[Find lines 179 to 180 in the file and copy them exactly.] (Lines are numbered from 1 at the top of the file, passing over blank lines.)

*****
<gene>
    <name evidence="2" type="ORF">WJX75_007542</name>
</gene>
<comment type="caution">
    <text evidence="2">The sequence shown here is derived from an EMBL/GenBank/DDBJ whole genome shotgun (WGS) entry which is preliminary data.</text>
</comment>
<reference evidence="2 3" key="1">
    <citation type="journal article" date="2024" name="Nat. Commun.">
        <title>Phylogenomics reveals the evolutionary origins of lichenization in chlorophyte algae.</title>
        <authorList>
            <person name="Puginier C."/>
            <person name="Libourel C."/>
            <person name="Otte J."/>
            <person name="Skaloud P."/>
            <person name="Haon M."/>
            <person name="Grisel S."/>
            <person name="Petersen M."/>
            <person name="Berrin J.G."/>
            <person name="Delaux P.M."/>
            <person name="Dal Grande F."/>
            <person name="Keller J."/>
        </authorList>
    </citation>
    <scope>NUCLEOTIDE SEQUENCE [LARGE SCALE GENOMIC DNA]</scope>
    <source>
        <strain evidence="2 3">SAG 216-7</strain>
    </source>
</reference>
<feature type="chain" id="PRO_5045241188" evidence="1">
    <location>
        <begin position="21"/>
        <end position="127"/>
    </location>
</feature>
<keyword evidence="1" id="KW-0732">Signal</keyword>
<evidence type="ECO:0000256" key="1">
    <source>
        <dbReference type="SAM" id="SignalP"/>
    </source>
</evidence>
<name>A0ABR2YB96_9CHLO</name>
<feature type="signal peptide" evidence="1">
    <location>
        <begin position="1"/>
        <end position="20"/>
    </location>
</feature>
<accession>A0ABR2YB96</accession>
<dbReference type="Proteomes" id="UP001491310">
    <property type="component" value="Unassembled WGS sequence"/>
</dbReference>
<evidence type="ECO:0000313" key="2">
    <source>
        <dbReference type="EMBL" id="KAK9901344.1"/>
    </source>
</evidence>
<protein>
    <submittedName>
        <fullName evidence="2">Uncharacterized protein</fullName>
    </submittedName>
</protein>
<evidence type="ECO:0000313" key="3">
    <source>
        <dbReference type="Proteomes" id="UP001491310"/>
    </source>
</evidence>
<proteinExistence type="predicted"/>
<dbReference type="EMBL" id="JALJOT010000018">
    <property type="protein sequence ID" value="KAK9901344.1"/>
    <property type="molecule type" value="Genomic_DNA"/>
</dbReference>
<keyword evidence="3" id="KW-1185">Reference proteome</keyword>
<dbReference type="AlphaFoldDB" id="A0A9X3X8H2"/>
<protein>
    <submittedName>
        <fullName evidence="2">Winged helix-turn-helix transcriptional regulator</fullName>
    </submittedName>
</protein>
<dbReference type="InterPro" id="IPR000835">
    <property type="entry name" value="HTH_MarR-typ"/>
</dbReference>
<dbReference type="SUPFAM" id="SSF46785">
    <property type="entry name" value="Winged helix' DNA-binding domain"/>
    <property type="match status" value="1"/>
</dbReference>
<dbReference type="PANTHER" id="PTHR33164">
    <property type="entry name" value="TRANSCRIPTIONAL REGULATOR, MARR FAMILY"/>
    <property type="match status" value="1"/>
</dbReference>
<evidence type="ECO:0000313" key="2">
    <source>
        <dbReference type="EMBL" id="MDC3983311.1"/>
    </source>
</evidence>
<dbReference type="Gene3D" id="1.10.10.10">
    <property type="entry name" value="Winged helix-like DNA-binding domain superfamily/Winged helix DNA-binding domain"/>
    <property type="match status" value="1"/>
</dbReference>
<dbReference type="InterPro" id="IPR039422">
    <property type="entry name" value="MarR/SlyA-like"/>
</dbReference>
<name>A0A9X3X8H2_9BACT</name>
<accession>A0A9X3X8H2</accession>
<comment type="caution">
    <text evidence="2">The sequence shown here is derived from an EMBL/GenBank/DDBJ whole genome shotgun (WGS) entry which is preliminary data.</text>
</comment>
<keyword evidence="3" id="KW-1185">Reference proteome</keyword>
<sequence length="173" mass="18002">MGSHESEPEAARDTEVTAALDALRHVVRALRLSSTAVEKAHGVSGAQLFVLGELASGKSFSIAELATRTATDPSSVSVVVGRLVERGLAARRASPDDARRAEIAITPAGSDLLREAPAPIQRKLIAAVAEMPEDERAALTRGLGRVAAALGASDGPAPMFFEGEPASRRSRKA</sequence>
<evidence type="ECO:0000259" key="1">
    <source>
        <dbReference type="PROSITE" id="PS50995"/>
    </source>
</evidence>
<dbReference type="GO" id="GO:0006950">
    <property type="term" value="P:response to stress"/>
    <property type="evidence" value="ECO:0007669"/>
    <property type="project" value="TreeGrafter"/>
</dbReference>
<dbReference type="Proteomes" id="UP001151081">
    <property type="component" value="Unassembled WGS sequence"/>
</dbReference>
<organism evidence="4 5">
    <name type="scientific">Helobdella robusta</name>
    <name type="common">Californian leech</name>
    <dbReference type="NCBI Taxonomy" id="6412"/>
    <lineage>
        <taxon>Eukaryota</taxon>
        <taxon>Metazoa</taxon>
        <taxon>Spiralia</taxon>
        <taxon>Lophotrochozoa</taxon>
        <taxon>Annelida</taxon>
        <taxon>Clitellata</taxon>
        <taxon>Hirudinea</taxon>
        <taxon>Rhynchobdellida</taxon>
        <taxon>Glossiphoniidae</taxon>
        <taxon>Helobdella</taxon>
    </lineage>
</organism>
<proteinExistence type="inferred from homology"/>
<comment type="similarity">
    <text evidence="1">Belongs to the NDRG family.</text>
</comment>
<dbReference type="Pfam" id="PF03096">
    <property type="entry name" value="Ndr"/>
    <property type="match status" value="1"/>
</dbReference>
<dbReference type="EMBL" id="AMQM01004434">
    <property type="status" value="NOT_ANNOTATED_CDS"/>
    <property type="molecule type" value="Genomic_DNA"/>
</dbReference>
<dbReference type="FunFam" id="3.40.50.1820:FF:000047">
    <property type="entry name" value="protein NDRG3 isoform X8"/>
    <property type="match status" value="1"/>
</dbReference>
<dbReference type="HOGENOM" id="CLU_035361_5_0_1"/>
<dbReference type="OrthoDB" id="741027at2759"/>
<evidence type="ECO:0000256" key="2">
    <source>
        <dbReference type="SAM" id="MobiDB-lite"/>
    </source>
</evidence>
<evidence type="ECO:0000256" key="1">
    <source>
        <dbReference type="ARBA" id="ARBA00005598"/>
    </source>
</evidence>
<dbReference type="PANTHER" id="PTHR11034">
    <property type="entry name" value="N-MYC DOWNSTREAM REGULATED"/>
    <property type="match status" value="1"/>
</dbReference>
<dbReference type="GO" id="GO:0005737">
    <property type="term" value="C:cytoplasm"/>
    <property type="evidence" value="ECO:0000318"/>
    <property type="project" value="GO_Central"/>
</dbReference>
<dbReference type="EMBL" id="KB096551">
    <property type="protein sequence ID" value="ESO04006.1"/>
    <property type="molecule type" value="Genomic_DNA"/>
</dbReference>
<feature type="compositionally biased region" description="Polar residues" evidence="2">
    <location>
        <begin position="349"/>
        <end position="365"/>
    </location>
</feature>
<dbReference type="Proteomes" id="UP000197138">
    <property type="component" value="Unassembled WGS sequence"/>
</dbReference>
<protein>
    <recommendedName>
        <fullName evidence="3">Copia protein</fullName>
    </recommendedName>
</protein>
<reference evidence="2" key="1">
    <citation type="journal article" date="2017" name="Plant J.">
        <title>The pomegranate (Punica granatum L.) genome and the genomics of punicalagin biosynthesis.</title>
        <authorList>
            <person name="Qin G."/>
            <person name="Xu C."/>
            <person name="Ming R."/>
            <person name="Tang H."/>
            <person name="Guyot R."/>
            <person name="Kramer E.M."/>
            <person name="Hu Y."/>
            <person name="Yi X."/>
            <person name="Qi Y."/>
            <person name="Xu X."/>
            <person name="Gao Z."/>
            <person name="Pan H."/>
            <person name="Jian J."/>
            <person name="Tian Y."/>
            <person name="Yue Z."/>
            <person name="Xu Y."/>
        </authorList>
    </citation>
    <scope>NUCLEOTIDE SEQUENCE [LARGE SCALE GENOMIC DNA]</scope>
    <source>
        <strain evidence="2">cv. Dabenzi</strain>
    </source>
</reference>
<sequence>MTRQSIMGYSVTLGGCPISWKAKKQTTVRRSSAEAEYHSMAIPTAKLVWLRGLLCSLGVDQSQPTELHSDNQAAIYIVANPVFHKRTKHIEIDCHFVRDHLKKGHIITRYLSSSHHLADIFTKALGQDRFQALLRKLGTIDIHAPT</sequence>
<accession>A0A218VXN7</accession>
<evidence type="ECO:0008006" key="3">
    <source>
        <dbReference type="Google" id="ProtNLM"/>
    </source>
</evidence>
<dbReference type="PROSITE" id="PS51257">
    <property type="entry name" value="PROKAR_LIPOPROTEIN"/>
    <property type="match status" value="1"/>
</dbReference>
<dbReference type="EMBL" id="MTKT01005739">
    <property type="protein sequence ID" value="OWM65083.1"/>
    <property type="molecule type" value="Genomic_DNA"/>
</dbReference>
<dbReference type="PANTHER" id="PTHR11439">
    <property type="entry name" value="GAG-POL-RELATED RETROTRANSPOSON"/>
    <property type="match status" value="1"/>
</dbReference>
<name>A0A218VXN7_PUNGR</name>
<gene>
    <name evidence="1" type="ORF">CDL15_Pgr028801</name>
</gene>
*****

</dbReference>
<feature type="compositionally biased region" description="Polar residues" evidence="2">